You can assign any typeface to your content, but the problem is that your visitors may not have it loaded on their computers. Furthermore, Mac and Windows computers each have different typefaces that come with the computer.

I went to a colleague's Web site to check it out. It had Times New Roman as its typeface. I explained to him that Times New Roman was designed for print and typefaces like Verdana were better for the Web. He said that the page didn't have Times New Roman on his computer, which was a Mac. I looked at the CSS and found the problem. It had Gills Sans and Gills Sans Light and nothing else. My computer didn't have either, so it went with the default of Times New Roman.

My recommendation to him was to add sans-serif at the end:

.style1 {
    font-family: Gills Sans, Gills Sans Light, sans-serif;
}

Sans-serif and serif work well as the last choice (use one or the other, not both) since these are broad categories. Every font falls into one of the two. It's the last resort should the computer not have the other fonts loaded. Here's an example of what happens when you have the following font-family values.

.style1 {
    font-family: Gills Sans, verdana, arial, sans-serif;
}

The Web page tells the Web browser to load Gills Sans. If the computer doesn't have it, then it goes to verdana as the next choice. If that isn't available, arial comes next and then sans-serif as a last resort.

To ensure .large uses the preferred typefaces, add another line to the style sheet.

.large {
    font-size: 2em;
    font-family: verdana, arial, sans-serif;
} 

The result looks like Figure 3. What's the point of adding the font-family when the typeface looks the same? On some computers, the typeface could be Times New Roman. It's often the default typeface when none appears in the CSS.

Add a Splash of Color

Though it's ideal to avoid using too many different colors on text because it hurts readability, sometimes it's necessary or beneficial to emphasize a header or important information. Remember the .important class? A little red would make sure the visitors notice it. Just add the color attribute and a value.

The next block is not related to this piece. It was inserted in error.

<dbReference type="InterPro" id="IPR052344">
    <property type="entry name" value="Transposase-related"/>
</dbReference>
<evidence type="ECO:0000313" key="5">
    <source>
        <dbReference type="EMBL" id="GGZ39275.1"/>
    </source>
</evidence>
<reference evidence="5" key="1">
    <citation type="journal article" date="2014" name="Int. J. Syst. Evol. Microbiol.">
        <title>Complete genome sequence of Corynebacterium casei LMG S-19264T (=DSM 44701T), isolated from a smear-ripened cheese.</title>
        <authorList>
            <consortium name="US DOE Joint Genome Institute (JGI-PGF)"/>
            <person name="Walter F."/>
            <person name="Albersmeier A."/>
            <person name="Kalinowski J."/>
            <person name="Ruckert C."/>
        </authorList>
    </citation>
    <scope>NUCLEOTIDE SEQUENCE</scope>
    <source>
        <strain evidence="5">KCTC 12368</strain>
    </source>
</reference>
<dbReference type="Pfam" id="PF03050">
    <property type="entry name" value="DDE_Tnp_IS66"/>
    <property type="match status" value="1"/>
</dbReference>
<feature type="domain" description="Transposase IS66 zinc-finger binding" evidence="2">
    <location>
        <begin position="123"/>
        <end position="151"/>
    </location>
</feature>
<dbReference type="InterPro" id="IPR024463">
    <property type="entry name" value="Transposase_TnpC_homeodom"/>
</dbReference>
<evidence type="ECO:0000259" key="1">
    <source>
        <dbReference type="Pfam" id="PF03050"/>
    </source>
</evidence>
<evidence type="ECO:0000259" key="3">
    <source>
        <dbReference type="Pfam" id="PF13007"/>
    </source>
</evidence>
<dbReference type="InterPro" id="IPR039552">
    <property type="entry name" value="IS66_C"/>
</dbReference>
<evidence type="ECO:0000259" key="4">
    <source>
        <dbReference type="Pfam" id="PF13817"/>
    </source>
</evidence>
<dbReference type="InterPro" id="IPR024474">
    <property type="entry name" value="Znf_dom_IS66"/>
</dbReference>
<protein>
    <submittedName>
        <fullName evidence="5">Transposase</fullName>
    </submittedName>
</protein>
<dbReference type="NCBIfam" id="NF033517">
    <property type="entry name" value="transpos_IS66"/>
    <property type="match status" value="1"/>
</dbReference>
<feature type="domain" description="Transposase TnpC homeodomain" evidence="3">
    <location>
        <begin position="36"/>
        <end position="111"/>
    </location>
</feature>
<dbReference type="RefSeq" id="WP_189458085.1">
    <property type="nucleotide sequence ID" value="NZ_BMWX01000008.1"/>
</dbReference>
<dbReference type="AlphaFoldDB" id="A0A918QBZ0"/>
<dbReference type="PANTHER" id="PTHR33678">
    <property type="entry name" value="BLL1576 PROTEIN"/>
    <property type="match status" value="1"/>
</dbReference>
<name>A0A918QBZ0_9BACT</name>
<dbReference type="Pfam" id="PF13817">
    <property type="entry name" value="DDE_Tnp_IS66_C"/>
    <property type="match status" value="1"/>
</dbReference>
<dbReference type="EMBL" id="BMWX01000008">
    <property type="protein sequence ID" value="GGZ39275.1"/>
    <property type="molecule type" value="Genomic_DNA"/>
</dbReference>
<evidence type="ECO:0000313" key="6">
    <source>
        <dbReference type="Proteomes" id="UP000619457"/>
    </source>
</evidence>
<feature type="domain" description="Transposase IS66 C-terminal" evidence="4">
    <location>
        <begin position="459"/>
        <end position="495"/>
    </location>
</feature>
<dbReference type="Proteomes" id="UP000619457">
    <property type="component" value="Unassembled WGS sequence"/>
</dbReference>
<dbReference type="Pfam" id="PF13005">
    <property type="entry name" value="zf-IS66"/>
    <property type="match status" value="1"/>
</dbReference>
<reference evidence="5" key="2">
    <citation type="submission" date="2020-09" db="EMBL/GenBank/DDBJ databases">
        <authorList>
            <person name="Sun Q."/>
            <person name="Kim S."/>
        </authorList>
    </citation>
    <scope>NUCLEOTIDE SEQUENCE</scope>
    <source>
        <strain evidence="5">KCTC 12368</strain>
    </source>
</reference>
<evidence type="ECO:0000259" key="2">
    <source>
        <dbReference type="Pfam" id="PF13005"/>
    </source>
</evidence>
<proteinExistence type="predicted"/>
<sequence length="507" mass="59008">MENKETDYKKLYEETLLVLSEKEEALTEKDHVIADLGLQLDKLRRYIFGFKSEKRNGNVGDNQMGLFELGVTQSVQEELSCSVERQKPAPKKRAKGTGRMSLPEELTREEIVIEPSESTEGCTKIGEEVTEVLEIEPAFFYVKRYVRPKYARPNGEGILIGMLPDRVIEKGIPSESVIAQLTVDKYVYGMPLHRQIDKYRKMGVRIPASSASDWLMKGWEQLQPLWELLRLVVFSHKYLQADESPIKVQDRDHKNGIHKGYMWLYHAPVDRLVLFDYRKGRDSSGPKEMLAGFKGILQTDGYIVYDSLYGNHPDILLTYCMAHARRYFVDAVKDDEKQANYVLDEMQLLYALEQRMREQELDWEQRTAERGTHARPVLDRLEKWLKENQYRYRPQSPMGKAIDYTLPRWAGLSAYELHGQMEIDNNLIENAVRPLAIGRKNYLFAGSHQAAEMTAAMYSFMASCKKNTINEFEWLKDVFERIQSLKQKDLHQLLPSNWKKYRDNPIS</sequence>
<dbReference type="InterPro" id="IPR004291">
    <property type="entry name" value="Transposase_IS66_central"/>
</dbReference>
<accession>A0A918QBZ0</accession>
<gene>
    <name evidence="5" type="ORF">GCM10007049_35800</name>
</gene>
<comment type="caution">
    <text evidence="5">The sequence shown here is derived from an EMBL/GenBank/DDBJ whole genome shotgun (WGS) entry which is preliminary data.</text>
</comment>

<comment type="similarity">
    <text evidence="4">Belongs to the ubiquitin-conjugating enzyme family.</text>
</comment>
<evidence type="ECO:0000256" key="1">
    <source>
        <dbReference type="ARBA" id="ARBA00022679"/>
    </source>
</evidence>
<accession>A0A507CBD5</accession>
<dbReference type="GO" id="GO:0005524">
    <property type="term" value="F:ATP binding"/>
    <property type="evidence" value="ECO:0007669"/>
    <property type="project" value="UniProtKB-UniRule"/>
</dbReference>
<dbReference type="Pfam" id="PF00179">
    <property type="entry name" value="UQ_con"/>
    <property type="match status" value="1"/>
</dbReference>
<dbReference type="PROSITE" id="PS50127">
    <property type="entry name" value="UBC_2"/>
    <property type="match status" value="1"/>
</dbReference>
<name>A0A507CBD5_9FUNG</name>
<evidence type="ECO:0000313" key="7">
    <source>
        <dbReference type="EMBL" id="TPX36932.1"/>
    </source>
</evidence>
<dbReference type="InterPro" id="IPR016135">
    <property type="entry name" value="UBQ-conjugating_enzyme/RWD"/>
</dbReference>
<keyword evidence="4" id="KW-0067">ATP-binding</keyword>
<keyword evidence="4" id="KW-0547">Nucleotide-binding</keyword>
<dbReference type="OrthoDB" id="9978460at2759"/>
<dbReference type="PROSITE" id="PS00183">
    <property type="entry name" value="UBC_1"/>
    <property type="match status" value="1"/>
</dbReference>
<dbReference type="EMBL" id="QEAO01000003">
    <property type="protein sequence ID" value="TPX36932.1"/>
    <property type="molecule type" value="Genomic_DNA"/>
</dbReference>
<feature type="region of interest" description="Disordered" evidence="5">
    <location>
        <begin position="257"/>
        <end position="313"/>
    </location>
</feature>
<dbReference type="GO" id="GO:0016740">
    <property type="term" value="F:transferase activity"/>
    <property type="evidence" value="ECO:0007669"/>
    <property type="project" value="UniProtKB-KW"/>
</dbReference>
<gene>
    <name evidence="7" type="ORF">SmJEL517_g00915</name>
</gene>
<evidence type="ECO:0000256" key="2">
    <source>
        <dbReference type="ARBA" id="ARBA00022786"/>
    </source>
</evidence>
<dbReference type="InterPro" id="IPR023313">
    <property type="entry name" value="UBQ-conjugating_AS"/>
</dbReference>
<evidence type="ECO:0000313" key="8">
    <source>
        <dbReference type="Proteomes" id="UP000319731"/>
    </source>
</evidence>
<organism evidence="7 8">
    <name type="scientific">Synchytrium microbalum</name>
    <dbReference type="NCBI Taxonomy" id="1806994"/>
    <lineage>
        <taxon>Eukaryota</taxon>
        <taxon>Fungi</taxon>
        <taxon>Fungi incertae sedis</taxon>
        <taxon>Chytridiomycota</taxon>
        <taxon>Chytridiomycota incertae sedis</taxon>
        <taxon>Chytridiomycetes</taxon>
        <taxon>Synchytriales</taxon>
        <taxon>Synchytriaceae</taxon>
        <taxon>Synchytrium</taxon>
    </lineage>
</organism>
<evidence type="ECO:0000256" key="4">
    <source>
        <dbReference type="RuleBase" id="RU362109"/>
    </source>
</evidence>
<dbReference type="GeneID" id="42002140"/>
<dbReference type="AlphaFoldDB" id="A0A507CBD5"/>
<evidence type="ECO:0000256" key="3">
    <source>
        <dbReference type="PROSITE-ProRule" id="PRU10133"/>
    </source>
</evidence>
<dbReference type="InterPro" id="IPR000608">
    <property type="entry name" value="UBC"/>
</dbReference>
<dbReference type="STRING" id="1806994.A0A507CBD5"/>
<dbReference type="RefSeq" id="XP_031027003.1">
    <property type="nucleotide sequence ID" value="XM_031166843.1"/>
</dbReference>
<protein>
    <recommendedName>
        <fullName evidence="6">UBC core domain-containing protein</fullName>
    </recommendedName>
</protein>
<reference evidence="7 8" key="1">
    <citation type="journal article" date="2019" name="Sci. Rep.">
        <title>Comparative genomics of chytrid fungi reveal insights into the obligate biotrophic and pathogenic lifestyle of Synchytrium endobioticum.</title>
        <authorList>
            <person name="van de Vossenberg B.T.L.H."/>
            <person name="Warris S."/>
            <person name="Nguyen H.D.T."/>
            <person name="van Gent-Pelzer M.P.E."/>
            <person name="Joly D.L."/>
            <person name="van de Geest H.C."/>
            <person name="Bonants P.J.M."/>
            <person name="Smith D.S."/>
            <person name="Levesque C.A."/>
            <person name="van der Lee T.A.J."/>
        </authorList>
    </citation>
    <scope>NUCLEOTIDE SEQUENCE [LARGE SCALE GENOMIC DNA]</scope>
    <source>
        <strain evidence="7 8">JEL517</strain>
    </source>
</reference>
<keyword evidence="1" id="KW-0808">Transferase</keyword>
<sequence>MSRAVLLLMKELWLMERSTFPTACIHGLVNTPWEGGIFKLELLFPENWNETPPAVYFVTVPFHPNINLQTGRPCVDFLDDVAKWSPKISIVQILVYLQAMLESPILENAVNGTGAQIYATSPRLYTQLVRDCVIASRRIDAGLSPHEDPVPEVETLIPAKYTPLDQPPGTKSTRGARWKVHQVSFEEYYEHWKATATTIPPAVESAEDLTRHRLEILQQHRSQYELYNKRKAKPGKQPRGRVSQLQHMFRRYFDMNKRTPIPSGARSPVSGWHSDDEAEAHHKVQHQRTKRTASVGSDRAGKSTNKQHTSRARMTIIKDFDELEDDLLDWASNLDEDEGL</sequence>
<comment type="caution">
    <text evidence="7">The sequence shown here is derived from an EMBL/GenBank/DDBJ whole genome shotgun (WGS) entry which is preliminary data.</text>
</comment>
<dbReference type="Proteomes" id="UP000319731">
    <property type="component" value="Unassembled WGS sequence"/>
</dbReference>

.important {
    font-weight: bold;
    color: #ff0000
} 

Substituting #ff0000 with red gives the same result. For more info on colors, check the resources in Color Theory.

Control Text Alignment

Breaking the <center> habit is a hard one, but text-align is a great antidote. Just add the text-align attribute to the CSS and it aligns left, right, centered, or justified. Left is the default.

.large {
    font-size: 2em;
    font-family: verdana, arial, sans-serif;
    text-align: center;
} 

Put All the Font Stuff Together

You can put all of the font information into one attribute—plain ol' font. Just add a space between each value and keep the semi-colon (;) at the end to indicate the end of a line. The following assigns bold, size 2em with the choice of verdana, arial, and sans-serif in that order for the typeface to the h2 section heading. Only the typefaces get a comma between them since they're part of the same attribute (font-family).

h2 {
    font: bold 2em verdana, arial, sans-serif text-align: center;
}

Formatting text with CSS is a breeze, especially when you use external style sheets (see Step 3 for an example). The CSS in here appears within <style> and </style>, so it's called an internal style sheet. It's not the best way to manage text for an entire Web site, but it's also not the worse way. Internal style sheets are better served for special pages that need to differ from the rest of the site. The worse way is inline styles, where the style appears within the body. Using the paragraph sample, inline style uses the following:

<>p style="font-size: 2em; font-family: verdana, arial, sans-serif; text-align="center">Fusce rhoncus lorem non erat. Maecenas ac orci.</p>

This resembles using tags like <strong>, <em>, and <font> within the content. This mixes content with presentation, which leads to a messy maintenance process. What the font are you waiting for? Have fun with it!